It’s not often a new television show about personal finance starts up and makes a solid point about featuring women. Well, here it is! And it’s not just on cable — Finance is Personal with host Elizabeth Naumovski is on YouTube too.

Elizabeth invited me to speak on her second show where I squawked about debt, FOMO, millennials, loyalty programs, big money wasters, the second-hand economy, and financial literacy. Here’s a sneak preview of what I spoke about:

FOMO and Millennials

The feeling is real, and it can put you into debt. I talked about millennials that use social media, but FOMO can sneak up on Gen-Xers and Boomers too. Don’t think you’re too young or too old to catch the cost of FOMO. Because you can. And it feels terrible.

Fear of missing out (FOMO) is the physical and emotional anxiety you feel when you think you’re missing out on something that’s better than what you already have. Maybe it’s a vacation, a career opportunity, a meal, a social outing (like a party you weren’t invited too but it seems like everyone else is!), or even fashion.

Everyone’s awesome life scrolls past your feed and through their flawless filter, everything looks amazing! But with FOMO is it’s easy to forget that the stuff posted on social media has a cost. You see how much fun your friends or the social influencers are having on Instagram, but the reality is they’ve just blown $50 bucks on breakfast or $500 on clothing. What’s the solution? I share some thoughts in the video. Promise.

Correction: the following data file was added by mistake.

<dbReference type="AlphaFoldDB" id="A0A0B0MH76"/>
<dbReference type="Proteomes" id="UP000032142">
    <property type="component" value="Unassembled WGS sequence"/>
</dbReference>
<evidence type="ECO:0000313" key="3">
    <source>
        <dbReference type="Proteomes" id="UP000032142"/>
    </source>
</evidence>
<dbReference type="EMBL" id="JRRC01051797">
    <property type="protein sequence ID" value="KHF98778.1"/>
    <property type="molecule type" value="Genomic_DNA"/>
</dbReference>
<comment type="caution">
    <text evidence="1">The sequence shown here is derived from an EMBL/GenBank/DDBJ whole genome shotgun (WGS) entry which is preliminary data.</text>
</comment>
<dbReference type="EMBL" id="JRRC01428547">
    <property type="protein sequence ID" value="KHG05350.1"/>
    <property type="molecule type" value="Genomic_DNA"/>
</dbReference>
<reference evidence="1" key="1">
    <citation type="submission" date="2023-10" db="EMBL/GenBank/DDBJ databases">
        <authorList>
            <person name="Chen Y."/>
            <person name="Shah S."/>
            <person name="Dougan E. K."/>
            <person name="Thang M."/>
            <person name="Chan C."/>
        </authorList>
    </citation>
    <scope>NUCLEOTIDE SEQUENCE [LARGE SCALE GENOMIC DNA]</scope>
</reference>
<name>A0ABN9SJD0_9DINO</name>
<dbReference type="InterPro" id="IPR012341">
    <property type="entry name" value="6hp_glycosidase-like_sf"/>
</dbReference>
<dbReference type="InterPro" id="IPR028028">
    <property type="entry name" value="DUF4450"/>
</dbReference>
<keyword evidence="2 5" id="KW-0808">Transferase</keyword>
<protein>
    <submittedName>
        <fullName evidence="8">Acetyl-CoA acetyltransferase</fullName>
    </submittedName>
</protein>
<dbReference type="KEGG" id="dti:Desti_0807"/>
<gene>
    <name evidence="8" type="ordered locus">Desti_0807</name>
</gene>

Be wary of loyalty programs

We love loyalty programs. Try shopping at any store without being asked for your loyalty card or rewards app at checkout – you can’t. Competition has increased not just for your money, but for your loyalty towards collecting points too. I talk about how much more loyalty program members spend over non-members, and reveal how retailers program us to spend on their schedule. Beware.

I wrote a popular opinion piece on loyalty programs for the CBC: You should be wary of loyalty programs — not enticed by them.

Is it worth it?

Everyone wants to know if this thing or that thing is a deal or a dud. I’m talking more about behavioural finance these days and how it frames our spending decisions. In Is it worth it? I write about something called ‘mental accounting’ and why you’re more likely to spend birthday money from your Grandma and save your pay check. Elizabeth asked me about this post, so I also talked about hay bales and puffy parkas.


What’s a big money waster?

Eating is an expensive habit. Every year I talk about saving money on groceries with generic brands, buying frozen veggies, and using grocery flyer apps to find sales. These are tips that can save you hundreds a year.

I’m rarely asked to talk about the ONE WAY you can save thousands on food – Don’t throw out your food! Families throw out about 25% of the food they buy, and this can add up to around $2,400 per year!

Want the solution? Check out my Beginner’s Guide to Meal Planning {save time and money} and Track your money with the Free Budget Spreadsheet.

Please check out Finance is Personal with host Elizabeth Naumovski and tell me what you think!

Love love love,